Photo credit: Brynja SigurdardottirPhotography & Mom2Mom Breastfeeding Support Group Fairchild AFB
The United States Air Force does not endorse this photo, however permission was given to the individuals to have photographs taken while breastfeeding in their uniform.
I must admit this photo is controversial, and I am not certain about my feelings concerning this issue. Why? Motherhood and military service hold very special places in our hearts. We do not wish to do anything to undermine the sanctity of either. Change always brings certain conflicts, and we must attempt to resolve any issues with utmost concern for all. Today, I wish to present the photo, post pros and cons and let you contemplate whether women should breastfeed in uniform.
Do you believe it is wonderful to see two military mothers breastfeeding their children (one a toddler and the other a set of twins) in public, or is it disgraceful that they would be breastfeeding their children in public while in uniform?
At this point in time, no policies or regulations permit or deny a mother’s right to breastfeed in uniform. The decision is left to the mercy of whoever is in charge at the base clinic, hospital, post exchange or child development center. But, U.S. law states that a woman may breastfeed her child in any federal building or on federal property
Consider the following information taken from the blog "Breastfeeding In Combat Boots." The entire entry is here: http://breastfeedingincombatboots.com/2012/05/forget-breastfeeding-publicwhat-about-uniform/
Against Breastfeeding In Uniform
* There is no way, discreet or not, that one can maintain a professional military bearing while nursing in uniform. Period.
* According to a National Guard spokesperson: "military regulations prohibit the use of the uniform, title, rank or military affiliation to further a cause, promote a product or imply an endorsement…for example, military members may not wear their uniform to a political rally, a protest or to sell a product."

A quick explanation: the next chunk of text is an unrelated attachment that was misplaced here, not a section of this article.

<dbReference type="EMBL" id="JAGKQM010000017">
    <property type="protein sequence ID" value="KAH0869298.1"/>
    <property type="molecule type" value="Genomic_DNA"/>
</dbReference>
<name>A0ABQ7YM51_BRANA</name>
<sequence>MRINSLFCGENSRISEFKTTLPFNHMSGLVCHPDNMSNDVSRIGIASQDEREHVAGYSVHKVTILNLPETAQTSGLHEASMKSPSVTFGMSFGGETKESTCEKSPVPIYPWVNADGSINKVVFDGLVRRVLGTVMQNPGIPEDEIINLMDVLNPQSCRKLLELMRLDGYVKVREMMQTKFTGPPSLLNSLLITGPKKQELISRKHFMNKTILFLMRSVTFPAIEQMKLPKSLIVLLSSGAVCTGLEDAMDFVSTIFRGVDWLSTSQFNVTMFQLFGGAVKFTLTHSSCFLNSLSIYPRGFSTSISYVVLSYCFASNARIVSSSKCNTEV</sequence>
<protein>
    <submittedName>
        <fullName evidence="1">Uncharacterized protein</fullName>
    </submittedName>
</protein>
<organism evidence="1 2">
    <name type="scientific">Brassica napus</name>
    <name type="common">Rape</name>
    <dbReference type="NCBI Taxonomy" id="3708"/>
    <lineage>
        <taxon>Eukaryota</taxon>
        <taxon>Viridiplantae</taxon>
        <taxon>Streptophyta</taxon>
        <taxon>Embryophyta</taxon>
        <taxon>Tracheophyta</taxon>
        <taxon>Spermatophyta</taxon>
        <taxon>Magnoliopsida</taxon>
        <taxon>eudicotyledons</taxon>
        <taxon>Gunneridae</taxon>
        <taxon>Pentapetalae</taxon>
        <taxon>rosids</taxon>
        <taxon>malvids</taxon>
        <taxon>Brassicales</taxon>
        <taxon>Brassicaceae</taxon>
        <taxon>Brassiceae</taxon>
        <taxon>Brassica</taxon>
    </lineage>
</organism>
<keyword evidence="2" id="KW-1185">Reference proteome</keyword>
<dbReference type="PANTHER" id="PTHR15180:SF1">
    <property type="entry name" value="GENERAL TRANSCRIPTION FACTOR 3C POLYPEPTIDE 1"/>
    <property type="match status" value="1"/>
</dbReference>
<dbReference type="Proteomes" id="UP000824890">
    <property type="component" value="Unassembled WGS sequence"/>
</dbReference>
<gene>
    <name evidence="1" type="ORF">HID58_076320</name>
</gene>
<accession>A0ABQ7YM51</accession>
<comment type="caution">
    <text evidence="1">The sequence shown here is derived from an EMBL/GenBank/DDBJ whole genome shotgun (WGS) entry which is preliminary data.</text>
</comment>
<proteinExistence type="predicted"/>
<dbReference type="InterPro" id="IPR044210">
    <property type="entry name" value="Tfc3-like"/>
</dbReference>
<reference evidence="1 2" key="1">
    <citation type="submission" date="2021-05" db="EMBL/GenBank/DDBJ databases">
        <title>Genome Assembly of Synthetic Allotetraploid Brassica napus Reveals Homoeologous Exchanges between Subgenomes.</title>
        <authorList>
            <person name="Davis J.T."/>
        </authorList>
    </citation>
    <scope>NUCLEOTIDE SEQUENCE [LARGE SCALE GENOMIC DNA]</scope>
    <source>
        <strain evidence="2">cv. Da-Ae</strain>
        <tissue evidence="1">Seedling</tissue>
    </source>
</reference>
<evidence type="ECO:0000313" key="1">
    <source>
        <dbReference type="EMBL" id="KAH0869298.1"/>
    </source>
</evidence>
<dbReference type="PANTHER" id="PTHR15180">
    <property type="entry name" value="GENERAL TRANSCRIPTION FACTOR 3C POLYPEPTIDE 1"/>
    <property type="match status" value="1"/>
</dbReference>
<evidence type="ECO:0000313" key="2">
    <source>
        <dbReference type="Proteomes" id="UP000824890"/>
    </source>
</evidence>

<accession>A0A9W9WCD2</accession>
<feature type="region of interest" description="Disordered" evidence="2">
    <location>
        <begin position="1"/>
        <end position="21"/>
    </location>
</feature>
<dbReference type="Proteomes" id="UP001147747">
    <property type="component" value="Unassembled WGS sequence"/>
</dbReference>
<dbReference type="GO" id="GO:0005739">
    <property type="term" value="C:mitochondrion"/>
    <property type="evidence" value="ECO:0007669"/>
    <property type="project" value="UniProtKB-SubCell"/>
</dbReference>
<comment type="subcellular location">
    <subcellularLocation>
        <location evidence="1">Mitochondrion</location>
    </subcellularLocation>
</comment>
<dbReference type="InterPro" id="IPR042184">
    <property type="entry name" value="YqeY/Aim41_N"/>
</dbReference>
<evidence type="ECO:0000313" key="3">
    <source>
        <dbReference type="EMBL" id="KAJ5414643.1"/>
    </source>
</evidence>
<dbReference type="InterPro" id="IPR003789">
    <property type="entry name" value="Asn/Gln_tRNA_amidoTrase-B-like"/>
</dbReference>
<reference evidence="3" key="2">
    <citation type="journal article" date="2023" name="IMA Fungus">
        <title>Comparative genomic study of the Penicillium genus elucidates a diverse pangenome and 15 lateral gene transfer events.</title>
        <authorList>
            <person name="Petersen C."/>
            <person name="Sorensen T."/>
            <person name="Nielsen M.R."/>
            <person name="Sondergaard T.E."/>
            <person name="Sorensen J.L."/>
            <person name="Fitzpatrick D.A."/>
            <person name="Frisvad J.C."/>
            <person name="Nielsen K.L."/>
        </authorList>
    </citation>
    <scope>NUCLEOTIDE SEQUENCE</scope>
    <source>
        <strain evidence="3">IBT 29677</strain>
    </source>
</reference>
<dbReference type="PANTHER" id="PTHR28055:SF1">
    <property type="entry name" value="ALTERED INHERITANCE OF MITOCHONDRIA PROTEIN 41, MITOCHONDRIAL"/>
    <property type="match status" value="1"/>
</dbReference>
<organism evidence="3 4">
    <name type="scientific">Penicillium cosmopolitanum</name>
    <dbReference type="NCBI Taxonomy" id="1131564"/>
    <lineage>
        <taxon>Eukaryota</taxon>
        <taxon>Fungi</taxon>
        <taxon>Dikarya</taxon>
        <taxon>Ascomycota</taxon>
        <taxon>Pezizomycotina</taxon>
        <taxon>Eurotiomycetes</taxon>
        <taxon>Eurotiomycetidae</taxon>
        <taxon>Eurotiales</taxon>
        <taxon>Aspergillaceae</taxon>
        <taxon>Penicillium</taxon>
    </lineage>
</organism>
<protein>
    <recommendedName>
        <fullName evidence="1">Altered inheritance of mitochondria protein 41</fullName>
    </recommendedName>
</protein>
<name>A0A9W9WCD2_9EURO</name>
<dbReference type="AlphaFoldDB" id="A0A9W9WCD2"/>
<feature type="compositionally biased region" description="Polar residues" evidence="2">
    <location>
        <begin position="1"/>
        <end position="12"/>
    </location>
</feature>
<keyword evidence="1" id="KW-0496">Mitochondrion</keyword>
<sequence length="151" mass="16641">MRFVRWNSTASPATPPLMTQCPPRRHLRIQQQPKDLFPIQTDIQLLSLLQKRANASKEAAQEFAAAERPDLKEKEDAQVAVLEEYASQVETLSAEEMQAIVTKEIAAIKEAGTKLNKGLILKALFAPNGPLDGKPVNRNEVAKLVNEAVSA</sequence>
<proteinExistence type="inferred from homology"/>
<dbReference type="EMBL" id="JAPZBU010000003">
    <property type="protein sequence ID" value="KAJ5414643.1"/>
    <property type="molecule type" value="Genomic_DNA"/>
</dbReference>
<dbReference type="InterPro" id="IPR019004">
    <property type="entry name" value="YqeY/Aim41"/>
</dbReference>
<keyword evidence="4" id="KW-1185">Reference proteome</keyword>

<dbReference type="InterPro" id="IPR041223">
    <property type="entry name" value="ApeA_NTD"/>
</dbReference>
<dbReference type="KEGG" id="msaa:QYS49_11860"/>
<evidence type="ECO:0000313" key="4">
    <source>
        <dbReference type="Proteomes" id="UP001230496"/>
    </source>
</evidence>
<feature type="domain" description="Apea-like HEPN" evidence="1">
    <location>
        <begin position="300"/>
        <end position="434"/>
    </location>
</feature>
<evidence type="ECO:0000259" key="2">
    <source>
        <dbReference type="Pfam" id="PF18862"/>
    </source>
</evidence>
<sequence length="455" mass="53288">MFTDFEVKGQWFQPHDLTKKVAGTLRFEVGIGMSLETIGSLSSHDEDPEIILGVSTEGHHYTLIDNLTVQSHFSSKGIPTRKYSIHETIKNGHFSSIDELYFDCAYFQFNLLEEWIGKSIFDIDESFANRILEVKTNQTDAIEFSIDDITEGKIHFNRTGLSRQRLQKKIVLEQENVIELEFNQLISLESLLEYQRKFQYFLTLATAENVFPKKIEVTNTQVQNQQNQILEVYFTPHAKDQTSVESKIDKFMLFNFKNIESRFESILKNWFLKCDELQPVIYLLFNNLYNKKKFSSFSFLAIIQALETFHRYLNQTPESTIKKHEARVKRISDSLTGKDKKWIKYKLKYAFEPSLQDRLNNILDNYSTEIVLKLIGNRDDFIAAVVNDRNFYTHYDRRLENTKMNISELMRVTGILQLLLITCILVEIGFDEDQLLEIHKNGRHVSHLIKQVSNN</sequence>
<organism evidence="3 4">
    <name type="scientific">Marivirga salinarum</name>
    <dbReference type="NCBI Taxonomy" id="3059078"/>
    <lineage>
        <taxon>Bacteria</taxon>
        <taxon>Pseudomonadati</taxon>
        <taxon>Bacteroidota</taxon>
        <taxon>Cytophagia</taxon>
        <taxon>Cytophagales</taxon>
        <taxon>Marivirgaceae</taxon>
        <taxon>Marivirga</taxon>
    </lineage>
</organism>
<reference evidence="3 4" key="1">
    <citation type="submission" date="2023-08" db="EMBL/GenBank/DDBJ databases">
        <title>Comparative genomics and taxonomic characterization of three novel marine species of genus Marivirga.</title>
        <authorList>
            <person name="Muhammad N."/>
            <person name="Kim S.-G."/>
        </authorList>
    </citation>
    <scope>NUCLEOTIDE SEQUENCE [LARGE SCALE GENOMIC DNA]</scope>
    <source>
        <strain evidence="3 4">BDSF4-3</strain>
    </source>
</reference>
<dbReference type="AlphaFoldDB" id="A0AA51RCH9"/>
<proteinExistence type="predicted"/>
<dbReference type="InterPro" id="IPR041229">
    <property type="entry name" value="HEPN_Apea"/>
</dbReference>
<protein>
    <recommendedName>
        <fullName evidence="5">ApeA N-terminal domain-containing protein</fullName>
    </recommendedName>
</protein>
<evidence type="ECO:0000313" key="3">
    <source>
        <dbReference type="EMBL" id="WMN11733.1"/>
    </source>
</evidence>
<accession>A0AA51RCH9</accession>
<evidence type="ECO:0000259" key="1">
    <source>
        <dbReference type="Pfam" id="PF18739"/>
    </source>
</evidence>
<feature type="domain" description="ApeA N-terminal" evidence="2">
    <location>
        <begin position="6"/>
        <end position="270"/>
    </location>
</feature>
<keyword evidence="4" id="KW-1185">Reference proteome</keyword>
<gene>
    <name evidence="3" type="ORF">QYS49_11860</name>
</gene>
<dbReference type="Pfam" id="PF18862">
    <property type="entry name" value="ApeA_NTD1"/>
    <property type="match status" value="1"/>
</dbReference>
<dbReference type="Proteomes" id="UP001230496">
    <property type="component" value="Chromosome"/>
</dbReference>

* Breastfeeding an infant automatically makes the woman "out-of-uniform." This is particularly true if she uses any type of blanket or covering thrown over the baby to "hide" the actual act of breastfeeding, or "hikes" up her shirt, or unbuttons her overblouse to breastfeed.
* Breastfeeding a baby in uniform undermines authority because the act is very nurturing and feminine. Others who serve should not openly "see" a person in uniform in the capacity of being a mother.
* Breastfeeding in uniform is akin to PDA, and regulations state people are not allowed to hold hands or kiss in uniform except during homecomings and deployments.
In Favor of Breastfeeding In Uniform
* A "stigma" surrounds any woman who chooses to breastfeed in public, and the perceived sexualization/sexual act that must be happening.
* Breastmilk is, by far, the best nourishment, and straight from the breast is so much better for both mother and baby.
* By breastfeeding, the military mother is helping her command, and by extension, the military, as it reduces her baby’s illnesses and thereby her need to take time off.
* For mothers who are struggling with milk supply issues, it can be a death-blow to her supply to ask her to give a bottle when instead she could be boosting her supply by breastfeeding at the breast. Not only will she have to use up some of her precious stockpile of milk, but she will then have to pump to make for the missed breastfeeding session. The very arguments used against breastfeeding apply to bottle-feeding: both require the mother to be "out of uniform," both show affection (PDA) and nurturing, and both are "unprofessional."
* The lack of policies or regulations that permit or deny a mother’s right to breastfeed in uniform is a major deterrent for many women considering whether or not they even want to attempt to breastfeed when they return to duty at 6 weeks.
* A mother may stay in the military longer rather than getting out if she feels supported and not stigmatized. Making her feel badly about breastfeeding in uniform, or worse yet, writing her up for it will make her second guess her commitment to staying in.
It wasn’t until the 1980s that it became the norm for women to remain in the military after their pregnancies, and soon maternity uniforms were added to the line.
Might it be time to create a regulation, nursing-friendly t-shirt, and maybe a camo print drape to make it easier to breastfeed in uniform?
What is the answer? I hope you struggle with this issue and submit the best possible compromise for the solution. Certainly we need both breastfeeding mothers and a strong, respected, modern military.
Whether or not to breastfeed in uniform? Could the real issue here be whether or not to take photos of mothers breastfeeding their children and posting the photos while using the uniforms to promote an issue? And, even if these women did, is that wrong when a cause is just? Help, please.